Supplementing with iodine will always be about the health of your thyroid glands. Supplementing With Iodine

Supplementing With Iodine

No matter how many different places iodine is stored in your body, supplementing with iodine will always be about the health of your thyroid glands. Your thyroids will complain more than any other tissue, if you supplement with too much iodine.

Supplementing with iodine will always be about the health of your thyroid glands.

In other words, how your thyroid responds to your supplementation program will always be the limiting factor, even if iodine in mega dosages can cure cancer. Prevention is always better than cure. Remember that the iodine story is about meeting your iodine needs from a healthy diet. Mankind evolved eating relatively low levels of iodine, after all. While mega-dose iodine therapy might be able to cure both prostate and breast cancer, the likely outcome would be serious damage to and even the destruction of your thyroid glands, which should never be viewed as being desirable.

The maximum cancer preventative dosage, for someone deficient in iodine would be 480 mcg or in the thyroid safe range of 330 to 500 mcg per day which is calculated from what Japanese women consumed of seaweed, using correctly its dry weight.[Nagataki 1967]


Is Iodine Supplementation Advisable

Whether or not you should supplement with iodine depends on a number of different factors. Mainly it is about what kind of public health salt iodization program your country of residence has. Find out, now, where your country stands on the latest status of their salt iodization program, by clicking on this link. Of course, it also depends upon whether or not you are actively avoiding the use of iodized salt. Further, whether or not you regularly eat seafood or seaweed, also, factors in.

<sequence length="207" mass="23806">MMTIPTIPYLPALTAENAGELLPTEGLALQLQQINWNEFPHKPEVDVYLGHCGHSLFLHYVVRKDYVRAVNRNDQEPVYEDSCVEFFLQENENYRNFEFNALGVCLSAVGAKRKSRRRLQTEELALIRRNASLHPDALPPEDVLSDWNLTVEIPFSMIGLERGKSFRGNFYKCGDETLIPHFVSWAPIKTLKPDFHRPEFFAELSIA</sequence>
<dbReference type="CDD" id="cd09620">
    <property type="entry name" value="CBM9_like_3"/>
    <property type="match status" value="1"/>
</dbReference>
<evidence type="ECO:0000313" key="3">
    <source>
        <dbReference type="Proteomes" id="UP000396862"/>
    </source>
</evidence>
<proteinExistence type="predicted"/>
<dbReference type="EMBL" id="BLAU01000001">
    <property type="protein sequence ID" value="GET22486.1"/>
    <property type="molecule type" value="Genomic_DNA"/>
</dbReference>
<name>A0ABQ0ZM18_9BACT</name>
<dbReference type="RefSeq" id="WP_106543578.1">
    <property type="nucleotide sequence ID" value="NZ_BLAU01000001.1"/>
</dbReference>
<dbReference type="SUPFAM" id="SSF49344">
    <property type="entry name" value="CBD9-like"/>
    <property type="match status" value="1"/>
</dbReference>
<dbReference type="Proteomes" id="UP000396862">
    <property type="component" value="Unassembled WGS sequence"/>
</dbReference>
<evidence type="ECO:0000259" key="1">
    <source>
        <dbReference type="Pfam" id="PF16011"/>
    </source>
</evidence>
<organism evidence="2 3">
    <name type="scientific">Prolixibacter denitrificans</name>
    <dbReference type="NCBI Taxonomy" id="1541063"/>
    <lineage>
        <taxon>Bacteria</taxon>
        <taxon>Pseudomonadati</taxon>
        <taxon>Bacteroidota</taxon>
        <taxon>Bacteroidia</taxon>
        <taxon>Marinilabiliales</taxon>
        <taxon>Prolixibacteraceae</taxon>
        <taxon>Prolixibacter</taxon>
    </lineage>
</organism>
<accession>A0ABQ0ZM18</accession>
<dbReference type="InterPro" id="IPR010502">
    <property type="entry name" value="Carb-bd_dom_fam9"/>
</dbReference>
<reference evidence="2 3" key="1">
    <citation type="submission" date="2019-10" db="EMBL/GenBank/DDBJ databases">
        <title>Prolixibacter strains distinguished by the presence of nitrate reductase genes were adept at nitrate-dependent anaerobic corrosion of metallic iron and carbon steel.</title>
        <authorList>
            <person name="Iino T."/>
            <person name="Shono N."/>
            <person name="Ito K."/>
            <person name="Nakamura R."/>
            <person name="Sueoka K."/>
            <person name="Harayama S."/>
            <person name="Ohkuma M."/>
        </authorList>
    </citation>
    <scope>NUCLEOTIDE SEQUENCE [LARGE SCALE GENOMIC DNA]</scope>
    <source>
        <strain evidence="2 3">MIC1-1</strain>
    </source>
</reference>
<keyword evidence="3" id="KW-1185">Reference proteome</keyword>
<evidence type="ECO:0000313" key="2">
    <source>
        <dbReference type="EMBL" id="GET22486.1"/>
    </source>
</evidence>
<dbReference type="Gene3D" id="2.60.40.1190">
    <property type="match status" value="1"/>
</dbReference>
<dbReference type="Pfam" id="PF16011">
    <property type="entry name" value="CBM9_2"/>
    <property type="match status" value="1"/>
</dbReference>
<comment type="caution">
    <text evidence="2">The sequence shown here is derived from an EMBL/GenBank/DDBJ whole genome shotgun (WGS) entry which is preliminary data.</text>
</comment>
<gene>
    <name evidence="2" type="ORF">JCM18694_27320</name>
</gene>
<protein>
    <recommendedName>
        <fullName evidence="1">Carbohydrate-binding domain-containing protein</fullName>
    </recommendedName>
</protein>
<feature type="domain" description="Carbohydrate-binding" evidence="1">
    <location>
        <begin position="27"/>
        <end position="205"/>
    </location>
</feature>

A few countries with too aggressive an iodization program are producing people who are suffering from hyperthyroidism. Clearly, people who live in these countries should cut back on their use of iodized salt and not supplement with iodine. In addition, they might benefit from selenium supplementation.[Triggiani 2009]

Iodine supplementation therapy mathematically exhibits a very tight U-curve shaped effect, where consuming too much iodine is just as bad if not worst than too little. Excess iodine can induce hyperthyroidism (Jod-Basedow phenomenon) or autoimmune thyroiditis, such as Hashimoto’s disease.

Avoid Iodine Supplementation In Hashimoto's

The Recommended Daily Allowance for Iodine

The American RDA for iodine is 150 mcg. Iodine supplementation for expecting mothers is an easy way to boost the I.Q. of their babies. During pregnancy iodine intake should be raised to 220 mcg, and 270 mcg while breastfeeding. The upper safe limit for iodine is 1,100 mcg or 1.1 mg per day. The World Health Organization (WHO) has provided a formula for calculating maximal tolerable daily intake at 17 mcg/kg or 2.2 pounds of body weight. For people weighing 150 pounds, 68 kilograms, or 11 stone that works out to 1.16 mg or 1,160 mcg per day. [Sang 2012], [Patrick 2008]


Iodine Cofactors

There are a few other nutrients that are utilized by iodine.

  1. Selenium - 200 mcg per day
  2. Vitamin A - 8 to 10,000 IU twice a week
  3. Iron
  4. Vitamin E
  5. Zinc
"Selenium deficiency can exacerbate the effects of iodine deficiency and the same is true for vitamin A or iron deficiency."[Triggiani 2009]

Blood Tests for Thyroid Disorders

Health research studies on adequate iodine nutrition generally test for urinary iodine.

Urinary Iodine
Iodine Intake Iodine Status
< 99 Insufficient Iodine Deficiency
100 – 199 Adequate Optimal Urinary Levels of Iodine
200 – 299 Borderline Excessive Some risk of hyperthyroidism